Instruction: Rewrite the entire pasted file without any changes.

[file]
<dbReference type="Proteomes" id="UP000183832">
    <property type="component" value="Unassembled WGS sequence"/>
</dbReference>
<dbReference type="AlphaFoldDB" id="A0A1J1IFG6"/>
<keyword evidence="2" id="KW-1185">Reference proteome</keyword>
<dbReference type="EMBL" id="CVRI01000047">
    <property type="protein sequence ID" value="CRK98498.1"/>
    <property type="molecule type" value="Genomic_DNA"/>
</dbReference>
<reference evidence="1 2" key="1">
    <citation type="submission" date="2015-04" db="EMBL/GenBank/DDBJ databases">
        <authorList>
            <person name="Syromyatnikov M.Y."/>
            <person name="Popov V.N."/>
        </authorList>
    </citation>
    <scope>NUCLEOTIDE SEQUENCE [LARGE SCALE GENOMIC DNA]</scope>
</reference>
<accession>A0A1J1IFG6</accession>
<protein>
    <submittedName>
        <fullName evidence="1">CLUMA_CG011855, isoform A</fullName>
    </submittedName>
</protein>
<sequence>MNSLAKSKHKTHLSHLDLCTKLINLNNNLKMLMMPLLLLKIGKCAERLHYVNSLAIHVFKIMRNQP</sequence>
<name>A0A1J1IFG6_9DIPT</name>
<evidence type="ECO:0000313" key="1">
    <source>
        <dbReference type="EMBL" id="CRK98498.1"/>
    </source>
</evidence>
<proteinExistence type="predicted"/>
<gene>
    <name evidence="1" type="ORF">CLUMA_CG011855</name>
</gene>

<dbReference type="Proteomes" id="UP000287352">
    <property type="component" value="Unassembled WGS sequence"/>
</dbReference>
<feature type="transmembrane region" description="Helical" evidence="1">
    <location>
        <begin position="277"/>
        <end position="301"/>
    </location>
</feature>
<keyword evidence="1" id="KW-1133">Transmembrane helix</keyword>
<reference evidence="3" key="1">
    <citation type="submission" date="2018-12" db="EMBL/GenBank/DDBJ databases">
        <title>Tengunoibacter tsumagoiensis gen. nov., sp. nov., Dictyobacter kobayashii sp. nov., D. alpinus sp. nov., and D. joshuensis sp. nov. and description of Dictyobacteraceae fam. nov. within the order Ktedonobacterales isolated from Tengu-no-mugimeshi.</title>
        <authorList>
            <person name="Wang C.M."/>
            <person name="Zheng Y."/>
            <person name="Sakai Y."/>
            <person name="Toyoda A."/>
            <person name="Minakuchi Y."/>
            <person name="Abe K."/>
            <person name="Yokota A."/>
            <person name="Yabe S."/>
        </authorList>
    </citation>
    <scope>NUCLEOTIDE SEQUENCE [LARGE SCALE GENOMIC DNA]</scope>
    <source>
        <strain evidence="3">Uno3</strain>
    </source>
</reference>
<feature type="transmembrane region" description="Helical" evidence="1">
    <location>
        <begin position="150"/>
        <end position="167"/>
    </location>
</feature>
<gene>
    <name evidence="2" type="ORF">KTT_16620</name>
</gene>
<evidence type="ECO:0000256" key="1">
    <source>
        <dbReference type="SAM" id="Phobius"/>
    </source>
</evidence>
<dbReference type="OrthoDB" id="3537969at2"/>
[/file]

<dbReference type="Proteomes" id="UP000183832">
    <property type="component" value="Unassembled WGS sequence"/>
</dbReference>
<dbReference type="AlphaFoldDB" id="A0A1J1IFG6"/>
<keyword evidence="2" id="KW-1185">Reference proteome</keyword>
<dbReference type="EMBL" id="CVRI01000047">
    <property type="protein sequence ID" value="CRK98498.1"/>
    <property type="molecule type" value="Genomic_DNA"/>
</dbReference>
<reference evidence="1 2" key="1">
    <citation type="submission" date="2015-04" db="EMBL/GenBank/DDBJ databases">
        <authorList>
            <person name="Syromyatnikov M.Y."/>
            <person name="Popov V.N."/>
        </authorList>
    </citation>
    <scope>NUCLEOTIDE SEQUENCE [LARGE SCALE GENOMIC DNA]</scope>
</reference>
<accession>A0A1J1IFG6</accession>
<protein>
    <submittedName>
        <fullName evidence="1">CLUMA_CG011855, isoform A</fullName>
    </submittedName>
</protein>
<sequence>MNSLAKSKHKTHLSHLDLCTKLINLNNNLKMLMMPLLLLKIGKCAERLHYVNSLAIHVFKIMRNQP</sequence>
<name>A0A1J1IFG6_9DIPT</name>
<evidence type="ECO:0000313" key="1">
    <source>
        <dbReference type="EMBL" id="CRK98498.1"/>
    </source>
</evidence>
<proteinExistence type="predicted"/>
<gene>
    <name evidence="1" type="ORF">CLUMA_CG011855</name>
</gene>

<dbReference type="Proteomes" id="UP000287352">
    <property type="component" value="Unassembled WGS sequence"/>
</dbReference>
<feature type="transmembrane region" description="Helical" evidence="1">
    <location>
        <begin position="277"/>
        <end position="301"/>
    </location>
</feature>
<keyword evidence="1" id="KW-1133">Transmembrane helix</keyword>
<reference evidence="3" key="1">
    <citation type="submission" date="2018-12" db="EMBL/GenBank/DDBJ databases">
        <title>Tengunoibacter tsumagoiensis gen. nov., sp. nov., Dictyobacter kobayashii sp. nov., D. alpinus sp. nov., and D. joshuensis sp. nov. and description of Dictyobacteraceae fam. nov. within the order Ktedonobacterales isolated from Tengu-no-mugimeshi.</title>
        <authorList>
            <person name="Wang C.M."/>
            <person name="Zheng Y."/>
            <person name="Sakai Y."/>
            <person name="Toyoda A."/>
            <person name="Minakuchi Y."/>
            <person name="Abe K."/>
            <person name="Yokota A."/>
            <person name="Yabe S."/>
        </authorList>
    </citation>
    <scope>NUCLEOTIDE SEQUENCE [LARGE SCALE GENOMIC DNA]</scope>
    <source>
        <strain evidence="3">Uno3</strain>
    </source>
</reference>
<feature type="transmembrane region" description="Helical" evidence="1">
    <location>
        <begin position="150"/>
        <end position="167"/>
    </location>
</feature>
<gene>
    <name evidence="2" type="ORF">KTT_16620</name>
</gene>
<evidence type="ECO:0000256" key="1">
    <source>
        <dbReference type="SAM" id="Phobius"/>
    </source>
</evidence>
<dbReference type="OrthoDB" id="3537969at2"/>